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Depression and Parkinson’s

It’s common to feel depressed from time to time. Depression is more than a temporary feeling of sadness or unease. It is a symptom associated with Parkinson’s disease. With outside help and appropriate treatments, it is possible to overcome it and enjoy a good quality of life.

infographics : Almost 1 in 5 people living with Parkinson’s disease have depressive episodes 

Depression affects people in very different ways and can cause a diverse set of emotional, cognitive, and also physical symptoms.

  • Loss of interest in usual hobbies or daily activities
  • Feeling helpless or hopeless almost every day
  • Feelings of worthlessness, anguish, worry or fear
  • Inability to feel joy
  • Difficulty or inability to carry out one’s daily routine
  • Difficulty concentrating
  • Loss of self-confidence
  • Persistent sadness
  • Low energy or feeling very tired
  • Changes in appetite, usually in conjunction with a change in weight
  • Sleep disturbances (insomnia or excessive sleep)
  • Dark or suicidal thoughts (in extreme cases)

Not all people with depression present with the totality of these symptoms.

Depression in people living with Parkinson’s disease can have several causes: 

  • The same process of neuronal death that causes movement disorders and that leads to a lack of dopamine in the brain;
  • The degeneration of neurons in areas of the brain involved in regulating emotions and mood;
  • The announcement of a Parkinson’s diagnosis is a stressful and worrying event that can also trigger depression;
  • The feeling of progressive loss of one’s capacities and autonomy as the disease progresses can also become a trigger for depression;
  • Non-motor fluctuations (off episodes) linked to the therapeutic exhaustion at the end of antiparkinsonian drugs dose. In these cases, these episodes are associated with the return of motor symptoms;
  • Finally, depressive episodes can be side effects of some of your medications.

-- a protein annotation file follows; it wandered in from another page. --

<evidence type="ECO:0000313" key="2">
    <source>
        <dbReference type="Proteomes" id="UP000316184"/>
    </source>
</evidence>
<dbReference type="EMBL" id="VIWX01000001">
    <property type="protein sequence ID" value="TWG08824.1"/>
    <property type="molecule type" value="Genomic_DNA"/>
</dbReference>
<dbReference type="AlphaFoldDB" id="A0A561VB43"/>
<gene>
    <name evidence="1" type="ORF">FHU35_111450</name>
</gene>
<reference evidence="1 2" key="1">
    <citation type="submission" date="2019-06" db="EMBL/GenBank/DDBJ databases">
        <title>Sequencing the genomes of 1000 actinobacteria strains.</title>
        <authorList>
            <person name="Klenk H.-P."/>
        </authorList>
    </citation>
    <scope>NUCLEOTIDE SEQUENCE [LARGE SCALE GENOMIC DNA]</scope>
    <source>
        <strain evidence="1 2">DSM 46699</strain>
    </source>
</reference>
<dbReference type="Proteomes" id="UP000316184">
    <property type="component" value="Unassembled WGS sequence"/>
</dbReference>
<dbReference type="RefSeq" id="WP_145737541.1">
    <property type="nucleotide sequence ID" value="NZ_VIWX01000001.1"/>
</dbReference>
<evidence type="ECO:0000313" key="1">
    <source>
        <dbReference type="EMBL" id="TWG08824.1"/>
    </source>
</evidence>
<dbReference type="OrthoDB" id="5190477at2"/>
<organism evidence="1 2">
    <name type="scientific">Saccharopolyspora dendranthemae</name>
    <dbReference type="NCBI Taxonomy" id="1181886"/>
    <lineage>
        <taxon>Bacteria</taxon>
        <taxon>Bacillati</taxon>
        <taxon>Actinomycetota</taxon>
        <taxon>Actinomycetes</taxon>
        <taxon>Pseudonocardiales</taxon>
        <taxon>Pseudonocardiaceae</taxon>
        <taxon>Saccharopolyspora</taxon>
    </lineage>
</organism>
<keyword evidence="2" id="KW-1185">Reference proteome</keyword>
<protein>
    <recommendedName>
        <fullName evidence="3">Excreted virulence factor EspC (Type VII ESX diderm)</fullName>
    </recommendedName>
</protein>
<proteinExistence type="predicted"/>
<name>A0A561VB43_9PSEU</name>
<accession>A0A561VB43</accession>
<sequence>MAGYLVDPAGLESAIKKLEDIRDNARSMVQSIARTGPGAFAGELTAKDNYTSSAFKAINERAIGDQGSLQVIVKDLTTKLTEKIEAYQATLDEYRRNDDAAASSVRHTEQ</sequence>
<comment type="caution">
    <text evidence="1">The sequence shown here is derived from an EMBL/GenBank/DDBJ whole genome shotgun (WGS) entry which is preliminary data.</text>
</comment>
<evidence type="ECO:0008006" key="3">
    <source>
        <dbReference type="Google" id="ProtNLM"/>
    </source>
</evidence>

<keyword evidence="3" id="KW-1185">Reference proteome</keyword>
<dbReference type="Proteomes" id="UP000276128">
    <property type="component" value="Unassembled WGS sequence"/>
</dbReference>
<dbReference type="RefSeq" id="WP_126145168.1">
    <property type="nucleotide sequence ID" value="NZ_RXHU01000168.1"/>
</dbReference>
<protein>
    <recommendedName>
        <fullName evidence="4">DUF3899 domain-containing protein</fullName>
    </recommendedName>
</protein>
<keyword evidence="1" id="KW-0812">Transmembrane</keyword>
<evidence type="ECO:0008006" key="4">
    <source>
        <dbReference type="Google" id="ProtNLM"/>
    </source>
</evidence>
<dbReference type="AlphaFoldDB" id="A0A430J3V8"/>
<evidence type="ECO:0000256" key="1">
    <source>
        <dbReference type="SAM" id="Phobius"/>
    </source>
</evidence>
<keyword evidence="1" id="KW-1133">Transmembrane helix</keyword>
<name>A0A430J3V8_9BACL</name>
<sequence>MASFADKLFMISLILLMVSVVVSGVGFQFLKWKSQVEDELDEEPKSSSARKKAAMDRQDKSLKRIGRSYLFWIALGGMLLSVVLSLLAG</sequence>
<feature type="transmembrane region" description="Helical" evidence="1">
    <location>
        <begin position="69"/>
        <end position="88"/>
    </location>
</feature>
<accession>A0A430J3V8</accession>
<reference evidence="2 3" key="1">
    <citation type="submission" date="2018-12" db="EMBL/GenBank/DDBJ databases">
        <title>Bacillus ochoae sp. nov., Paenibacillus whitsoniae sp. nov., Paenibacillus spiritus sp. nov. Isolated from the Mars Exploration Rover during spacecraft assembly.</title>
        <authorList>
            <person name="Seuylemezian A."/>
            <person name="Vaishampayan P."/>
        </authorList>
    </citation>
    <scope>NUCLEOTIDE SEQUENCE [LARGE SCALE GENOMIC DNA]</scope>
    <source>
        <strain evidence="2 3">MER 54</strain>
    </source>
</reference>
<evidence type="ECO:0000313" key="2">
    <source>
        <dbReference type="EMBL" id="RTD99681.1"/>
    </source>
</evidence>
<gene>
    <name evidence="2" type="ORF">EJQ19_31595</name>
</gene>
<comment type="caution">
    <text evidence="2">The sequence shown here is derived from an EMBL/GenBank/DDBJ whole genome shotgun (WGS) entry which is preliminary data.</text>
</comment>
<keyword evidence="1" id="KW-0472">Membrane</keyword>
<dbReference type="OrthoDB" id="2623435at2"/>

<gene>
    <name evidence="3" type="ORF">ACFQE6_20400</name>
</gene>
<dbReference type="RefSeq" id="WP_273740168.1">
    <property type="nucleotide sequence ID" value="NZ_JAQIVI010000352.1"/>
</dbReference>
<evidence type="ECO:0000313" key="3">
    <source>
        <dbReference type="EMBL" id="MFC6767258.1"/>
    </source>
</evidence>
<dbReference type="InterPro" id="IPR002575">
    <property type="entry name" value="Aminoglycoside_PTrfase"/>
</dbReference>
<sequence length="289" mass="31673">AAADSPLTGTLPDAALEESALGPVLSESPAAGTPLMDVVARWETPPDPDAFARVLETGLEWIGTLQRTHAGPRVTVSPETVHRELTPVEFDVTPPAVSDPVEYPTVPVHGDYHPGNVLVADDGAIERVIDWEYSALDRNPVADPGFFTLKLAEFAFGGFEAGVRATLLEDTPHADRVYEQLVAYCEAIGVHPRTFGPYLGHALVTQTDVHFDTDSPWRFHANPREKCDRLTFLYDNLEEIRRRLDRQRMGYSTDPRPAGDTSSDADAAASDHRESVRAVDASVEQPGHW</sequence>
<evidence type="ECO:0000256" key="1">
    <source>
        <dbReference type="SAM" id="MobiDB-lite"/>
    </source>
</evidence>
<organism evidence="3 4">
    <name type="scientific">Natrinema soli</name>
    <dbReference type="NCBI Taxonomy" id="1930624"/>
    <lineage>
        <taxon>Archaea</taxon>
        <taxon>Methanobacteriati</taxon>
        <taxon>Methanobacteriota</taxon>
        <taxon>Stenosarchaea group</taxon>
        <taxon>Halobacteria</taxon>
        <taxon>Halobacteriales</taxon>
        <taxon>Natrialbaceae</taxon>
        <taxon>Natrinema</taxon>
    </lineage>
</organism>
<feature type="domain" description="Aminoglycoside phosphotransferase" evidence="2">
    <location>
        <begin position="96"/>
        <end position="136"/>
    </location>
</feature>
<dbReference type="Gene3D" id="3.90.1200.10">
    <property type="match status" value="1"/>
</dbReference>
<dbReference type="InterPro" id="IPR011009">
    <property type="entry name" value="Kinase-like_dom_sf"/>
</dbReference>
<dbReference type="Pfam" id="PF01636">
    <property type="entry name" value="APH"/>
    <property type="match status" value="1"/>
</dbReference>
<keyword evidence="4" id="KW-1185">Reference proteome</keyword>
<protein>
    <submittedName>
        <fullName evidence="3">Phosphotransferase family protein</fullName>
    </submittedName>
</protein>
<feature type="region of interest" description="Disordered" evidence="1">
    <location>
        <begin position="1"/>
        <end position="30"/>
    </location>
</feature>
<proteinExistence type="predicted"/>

It can be difficult to determine for yourself if you are depressed, as the symptoms are often similar to what Parkinson’s disease can cause. 

For example, fatigue, sleep disturbances, motor slowdown and loss of emotional expression can be interpreted as symptoms of depression, when they are likely caused by Parkinson’s disease itself.

If you suspect you have symptoms of depression, consult your doctor or a psychologist who can make the diagnosis. He will help you distinguish between the symptoms of depression and those of Parkinson’s disease. He will probably have you fill out questionnaires in order to better establish the diagnosis.

You can also take your own depression test and bring the results to your doctor or psychologist.

To prevent and overcome depression, maintain your social network as much as you can. Find ways to entertain yourself, be creative, and stay active. Exercising regularly helps fight depression. You may also need professional help. 

Certain types of psychological therapy, the most common of which is called “cognitive behavioral therapy,” may help. Talk to your doctor to find out about all of the options available to you.

For moderate to severe depression, your doctor may prescribe antidepressants. There are several classes of antidepressants, and your doctor will be able to choose the medication best suited for you, depending on your symptoms and situation. 

St. John’s Wort is a plant with antidepressant properties commonly sold on drugstore shelves. This product is not recommended for people living with Parkinson’s because it causes many drug interactions

Family and friends play an important role in the prevention and control of depression in Parkinson’s disease. Encourage your loved one to stay active, maintain a social network, and see a doctor or psychologist.  

Stay on top of your own mental health. A reduction in the time dedicated to self-care, leisure activities and sleep are examples of changes in your life that could contribute to the onset of depression.

It is important that you take care of yourself, both physically and psychologically. It may seem difficult, but it is essential. This is what will allow you to take good care of your loved one.

Depression can occur at any time in Parkinson’s disease, and even before its diagnosis. In almost 10% of cases, depression precedes the onset of motor symptoms. 

The diagnosis of Parkinson’s disease can also trigger depression in some people.

Depression is usually classified as mild to severe. When left untreated, depression can progress to its severe form and affect the person’s independence and quality of life. Some people will go as far as having dark or suicidal thoughts.

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